Comprehensive Plan

The 2020 Durham Comprehensive Plan was adopted by the Town Board on June 2, 2020 after two years of work by a committee of residents and Town Board members.

You can read or download the Plan (45 pages) here. For just the recommendations (5 pages), go here.

Durham Connect

The Town Board has set up a Comprehensive Plan Implementation Committee (originally known CoPIC, but then renamed to Durham Connect). The Chair of Durham Connect is Joan Breslin (breslinj@crcsd.org – Joan is also the town’s Deputy Supervisor) and the Deputy Chair is Bernard Rivers (bernard.rivers@gmail.com). The other members of Durham Connect are the five working group Convenors listed below.

Durham Connect working groups

Durham Connect has five working groups – one for each of the main recommendations in the Plan – as follows:

In early August 2020, thirty-four Durham residents agreed to serve as working group members. Their names are here. To add your name to the list, or to move to a different working group, email Joan Breslin or Bernard Rivers, as above.

Each working group usually meets once or twice per month, chaired by the Convenor.

Working group members are asked to focus on the issues, not the personalities, and to work together respectfully, harmoniously and with enthusiasm. They are welcome to disagree with ideas or perspectives that are raised by others, but they are urged not to criticize anyone in personal terms.

Role of convenors

The convenor of each working group is responsible for setting the dates for future meetings (in consultation with the members), for emailing members to remind them of each upcoming meeting, for chairing each meeting, and for taking notes.

Each convenor is also asked to submit to Joan and Bernard by about the second Tuesday of each month an email summarizing activities of their working group during the prior month.

Based on these emails, Joan and Bernard write a monthly report on Durham Connect activities. This is presented to the town board at its meeting on the third Tuesday of each month. Copies are available here.

A source of background information

Working group members may find useful background information on Durham in Appendix 1 to the Comprehensive Plan, accessible above.

Methods of holding meetings

There are three main ways in which a working group meeting can be held:

  • Meetings can be held In person, with masks and social distancing. Such meeting can be indoors at the town barn (7309 Route 81 East Durham, at the intersection with County Route 27), or outdoors at Brandow Park (where there is a roof to protect against sun or rain). At the town barn there is WiFi (the guest network’s password is “Visitors”); at Brandow Park there is no WiFi or cellphone network. If convenors want to hold a meeting at the town barn, they should ask Janet Partridge, the town clerk (townclerk@durhamny.com), whether it’s available; it usually is. It’s open Mondays through Thursdays 8 am to 3 pm. If convenors want to hold a meeting at the town barn at any other time, they should arrange for Janet, Joan Breslin, or some other town employee or town board member to open it up and then lock it at the end.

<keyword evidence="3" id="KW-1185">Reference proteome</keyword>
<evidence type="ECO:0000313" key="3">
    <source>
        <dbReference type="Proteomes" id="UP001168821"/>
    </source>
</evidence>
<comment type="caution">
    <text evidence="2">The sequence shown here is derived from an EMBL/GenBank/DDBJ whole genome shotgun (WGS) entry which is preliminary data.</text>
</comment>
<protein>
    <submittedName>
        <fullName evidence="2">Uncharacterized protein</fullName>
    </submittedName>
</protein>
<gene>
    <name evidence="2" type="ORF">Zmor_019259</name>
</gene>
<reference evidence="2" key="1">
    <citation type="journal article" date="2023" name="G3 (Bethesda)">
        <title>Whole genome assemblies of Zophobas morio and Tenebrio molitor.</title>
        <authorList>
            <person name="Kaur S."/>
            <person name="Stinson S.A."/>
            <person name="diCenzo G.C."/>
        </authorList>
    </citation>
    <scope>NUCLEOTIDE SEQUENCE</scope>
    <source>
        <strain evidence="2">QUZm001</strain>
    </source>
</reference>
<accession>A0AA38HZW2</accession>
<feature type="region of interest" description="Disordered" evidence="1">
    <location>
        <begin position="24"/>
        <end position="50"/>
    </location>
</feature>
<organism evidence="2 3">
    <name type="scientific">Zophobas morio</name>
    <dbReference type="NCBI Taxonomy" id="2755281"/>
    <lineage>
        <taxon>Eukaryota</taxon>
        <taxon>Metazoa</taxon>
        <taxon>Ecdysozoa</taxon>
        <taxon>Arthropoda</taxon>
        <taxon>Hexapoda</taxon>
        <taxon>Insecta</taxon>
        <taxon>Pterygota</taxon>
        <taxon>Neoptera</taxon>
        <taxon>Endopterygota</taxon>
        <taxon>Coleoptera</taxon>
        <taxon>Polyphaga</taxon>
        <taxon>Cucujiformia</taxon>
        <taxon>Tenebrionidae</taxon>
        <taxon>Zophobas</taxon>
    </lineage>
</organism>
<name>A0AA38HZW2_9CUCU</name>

• Meetings can be held via Zoom video, which also permits non-video-users to call in by phone.

Which of the above three approaches to use for each meeting is for convenors to decide. Probably no method will satisfy everybody in a working group, so convenors will just have to go for what they feel is best for the majority of their group.

Funding possibilities

If Durham Connect plans an activity that costs money, one option is for the town board to cover the costs of that activity from the town budget. But this won’t often be possible; the town budget is tight. The other option is for Durham Connect or the town board to raise the needed funds from external sources.

Regarding the latter option, Recommendation 1 in the Comprehensive Plan says:

“[Durham Connect should] seek grants that will help finance implementation of the recommendations in the Plan. Possible sources of funding include state and federal agencies, private and community foundations, and Durham residents. If the grants have to be made to a nonprofit organization rather than to the town, and if an appropriate nonprofit organization does not already exist, [Durham Connect should] establish and operate a nonprofit organization to request and administer these grants.”